A homage to LAST TANGO IN PARIS
Even though Last Tango in Paris is mostly famous for its highly charged sexual scenes accompanied by blasphemy which therefore caused a scandal at the time of its release and must still have the pope cursing the day it hit the screens, what got overlooked is that Last Tango in Paris is a poetic and narrative masterpiece.
At the core of the film lies a doomed love affair, but Bertolucci also comments on the dogmatic and damaging influence of the family and, drawing the circle even wider, the Catholic church. The two characters, Jeanne and Paul, are like two savages, who try to create their own world but ultimately break when confronted with their past lives and the outside world.
Last Tango in Paris dares to delve into the ugly depths of human relationships and not only that, it digs up the monsters lurking in its murky waters and gives them human faces. Starting with evocative titles featuring paintings by Francis Bacon and trembling music by Gato Barbieri, we know we are in for a ride when the film opens with a shot of a man in a brown coat standing beneath a railway bridge trying to escape the noise of the overrunning train by pressing his hands to his ears. There he is forlorn with disheveled hair and agony in his eyes: Marlon Brando, the character of Paul, the uprooted American in Paris. Maria Schrader plays Jeanne, the Parisian ingénue, and as she passes him in a crème coat with fur trimmings and a hat with plastic flowers she looks like a character from a varieté show at the Pigalle.
And in comes the third character of the film, the obscure object of desire: an apartment to let. When Jeanne asks the old Caribbean concierge for the key, the woman doesn’t let go of the girl’s hand and, like the witch in the fairytale, she seems to jinx the girl with her hysterical laughter, a foreboding of that whatever is going to happen in this apartment will be no ordinary affair.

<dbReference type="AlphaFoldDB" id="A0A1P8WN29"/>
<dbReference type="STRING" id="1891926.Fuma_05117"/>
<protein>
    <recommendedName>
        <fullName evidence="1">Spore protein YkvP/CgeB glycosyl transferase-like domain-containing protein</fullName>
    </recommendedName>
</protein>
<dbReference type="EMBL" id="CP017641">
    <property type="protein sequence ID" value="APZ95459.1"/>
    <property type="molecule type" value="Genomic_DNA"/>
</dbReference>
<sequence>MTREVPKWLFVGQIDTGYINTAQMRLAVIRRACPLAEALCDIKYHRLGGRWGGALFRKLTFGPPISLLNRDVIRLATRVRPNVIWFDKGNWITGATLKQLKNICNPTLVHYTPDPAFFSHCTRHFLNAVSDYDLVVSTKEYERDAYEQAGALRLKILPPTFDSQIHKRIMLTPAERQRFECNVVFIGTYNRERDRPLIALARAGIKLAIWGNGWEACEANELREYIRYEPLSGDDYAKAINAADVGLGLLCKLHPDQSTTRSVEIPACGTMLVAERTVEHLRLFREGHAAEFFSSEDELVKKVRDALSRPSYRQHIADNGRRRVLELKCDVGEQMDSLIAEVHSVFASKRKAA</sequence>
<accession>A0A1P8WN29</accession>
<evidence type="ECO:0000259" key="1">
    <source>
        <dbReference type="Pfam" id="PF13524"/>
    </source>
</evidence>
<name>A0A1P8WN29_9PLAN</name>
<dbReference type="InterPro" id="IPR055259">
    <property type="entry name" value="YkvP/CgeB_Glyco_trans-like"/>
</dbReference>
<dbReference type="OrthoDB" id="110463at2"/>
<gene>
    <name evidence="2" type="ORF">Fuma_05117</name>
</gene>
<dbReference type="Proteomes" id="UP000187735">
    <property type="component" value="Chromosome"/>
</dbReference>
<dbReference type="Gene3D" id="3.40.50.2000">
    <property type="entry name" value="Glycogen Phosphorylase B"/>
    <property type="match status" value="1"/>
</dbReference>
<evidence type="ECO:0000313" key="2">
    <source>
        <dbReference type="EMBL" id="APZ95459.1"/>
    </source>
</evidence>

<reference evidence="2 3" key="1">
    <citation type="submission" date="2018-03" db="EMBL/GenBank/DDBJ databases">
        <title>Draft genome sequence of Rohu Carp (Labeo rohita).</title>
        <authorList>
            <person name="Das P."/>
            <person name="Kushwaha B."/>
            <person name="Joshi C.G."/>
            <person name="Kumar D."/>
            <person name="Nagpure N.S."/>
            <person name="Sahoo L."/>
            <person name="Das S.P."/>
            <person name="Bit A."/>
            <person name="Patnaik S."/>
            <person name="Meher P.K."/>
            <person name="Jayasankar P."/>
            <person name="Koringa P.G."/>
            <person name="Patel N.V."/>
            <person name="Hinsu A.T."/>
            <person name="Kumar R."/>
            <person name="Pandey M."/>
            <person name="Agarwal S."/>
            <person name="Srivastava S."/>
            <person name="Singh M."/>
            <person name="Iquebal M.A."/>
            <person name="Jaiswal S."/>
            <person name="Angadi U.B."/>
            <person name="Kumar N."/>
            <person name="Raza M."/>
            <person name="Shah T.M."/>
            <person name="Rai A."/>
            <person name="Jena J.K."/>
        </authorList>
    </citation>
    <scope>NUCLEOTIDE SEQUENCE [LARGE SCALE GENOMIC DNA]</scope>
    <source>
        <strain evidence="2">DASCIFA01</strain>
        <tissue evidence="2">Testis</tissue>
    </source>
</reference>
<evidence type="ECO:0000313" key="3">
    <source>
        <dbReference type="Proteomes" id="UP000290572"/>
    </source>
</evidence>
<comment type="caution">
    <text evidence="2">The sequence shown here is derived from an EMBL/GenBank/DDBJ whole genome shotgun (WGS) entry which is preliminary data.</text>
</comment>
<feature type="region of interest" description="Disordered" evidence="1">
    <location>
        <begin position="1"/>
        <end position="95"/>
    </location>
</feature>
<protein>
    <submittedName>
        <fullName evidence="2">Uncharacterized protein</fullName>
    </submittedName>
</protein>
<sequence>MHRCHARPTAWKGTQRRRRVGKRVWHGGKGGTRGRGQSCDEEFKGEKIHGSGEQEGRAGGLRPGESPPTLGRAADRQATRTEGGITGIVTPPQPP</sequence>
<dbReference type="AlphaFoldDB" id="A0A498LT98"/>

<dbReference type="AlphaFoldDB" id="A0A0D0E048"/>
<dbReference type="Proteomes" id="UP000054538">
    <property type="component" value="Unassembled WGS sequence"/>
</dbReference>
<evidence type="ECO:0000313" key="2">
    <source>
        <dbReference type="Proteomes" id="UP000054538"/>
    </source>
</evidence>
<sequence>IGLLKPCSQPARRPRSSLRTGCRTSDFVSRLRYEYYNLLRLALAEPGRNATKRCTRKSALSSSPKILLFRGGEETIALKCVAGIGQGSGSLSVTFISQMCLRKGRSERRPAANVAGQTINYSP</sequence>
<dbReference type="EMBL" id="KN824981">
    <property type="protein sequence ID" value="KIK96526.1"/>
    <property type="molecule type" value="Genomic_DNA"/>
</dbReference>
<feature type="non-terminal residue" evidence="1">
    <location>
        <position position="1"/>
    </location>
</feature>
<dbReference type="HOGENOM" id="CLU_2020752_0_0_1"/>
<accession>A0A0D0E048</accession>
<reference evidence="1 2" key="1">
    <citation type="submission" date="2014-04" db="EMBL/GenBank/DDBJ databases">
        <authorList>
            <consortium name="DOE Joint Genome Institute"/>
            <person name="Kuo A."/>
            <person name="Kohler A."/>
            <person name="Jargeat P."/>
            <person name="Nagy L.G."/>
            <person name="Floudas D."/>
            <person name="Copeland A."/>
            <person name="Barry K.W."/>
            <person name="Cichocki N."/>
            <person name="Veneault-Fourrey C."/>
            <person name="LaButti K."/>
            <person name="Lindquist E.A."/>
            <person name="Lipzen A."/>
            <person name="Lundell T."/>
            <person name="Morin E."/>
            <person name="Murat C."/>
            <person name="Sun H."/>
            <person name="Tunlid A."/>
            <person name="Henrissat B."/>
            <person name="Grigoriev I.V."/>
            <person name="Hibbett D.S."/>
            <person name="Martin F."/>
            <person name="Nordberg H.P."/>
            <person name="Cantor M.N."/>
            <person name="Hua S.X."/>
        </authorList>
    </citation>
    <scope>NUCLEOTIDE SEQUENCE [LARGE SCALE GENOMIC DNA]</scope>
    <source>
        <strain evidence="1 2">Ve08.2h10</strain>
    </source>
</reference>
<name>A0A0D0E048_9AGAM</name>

And we are also entering Vittorio Storaro’s (the cinematographer) world of dirty whites and browns, which in times of intimacy are given a copper glow, but where the light can never quite fight off the shadows and where darkness becomes a place for painful comfort and shared loneliness.
As Jeanne ascends in the elevator like a modern-day Alice travelling to wonderland, the camera rests on a round lamp shining like the moon. When she enters the apartment the American is already there, slouched in a corner, waiting for nothing, but not surprised to see her there. They talk about the apartment, if he’s made up his mind about taking it, he has, she is not sure, he tells her to decide quickly, all marvellous sub-text for what follows next: they fuck. And it is an act of heavy labour, void of any intimacy.
Desperate and confused Jeanne runs to meet her boyfriend, an eager film student who is documenting their lives as a couple in love, and thus transforms any real feelings into acting, taking away the realness she craves.
Cut to a woman cleaning a blood-stained bathroom in a boarding house: the place the American owned together with his wife who committed suicide. Paul’s troubles to communicate are not only language-based, even in his own house, he is a man out of place. His feeling of being trapped inside a human zoo is translated into aggressive action and words.
Jeanne and Paul meet again at the apartment. She wants to know his name. He reacts violently, insisting that there should be no names. He imposes a world without past and memories on her: We are strangers and shall remain strangers. The less you know me the less you can hurt me. And we know that this man is a prisoner of his past and the only way to escape it is by pretending it isn’t there. The apartment thus becomes a sanctuary, a place outside life and reality, a stage where past events can be re-enacted and given a different outcome and the purest form of communication can be found.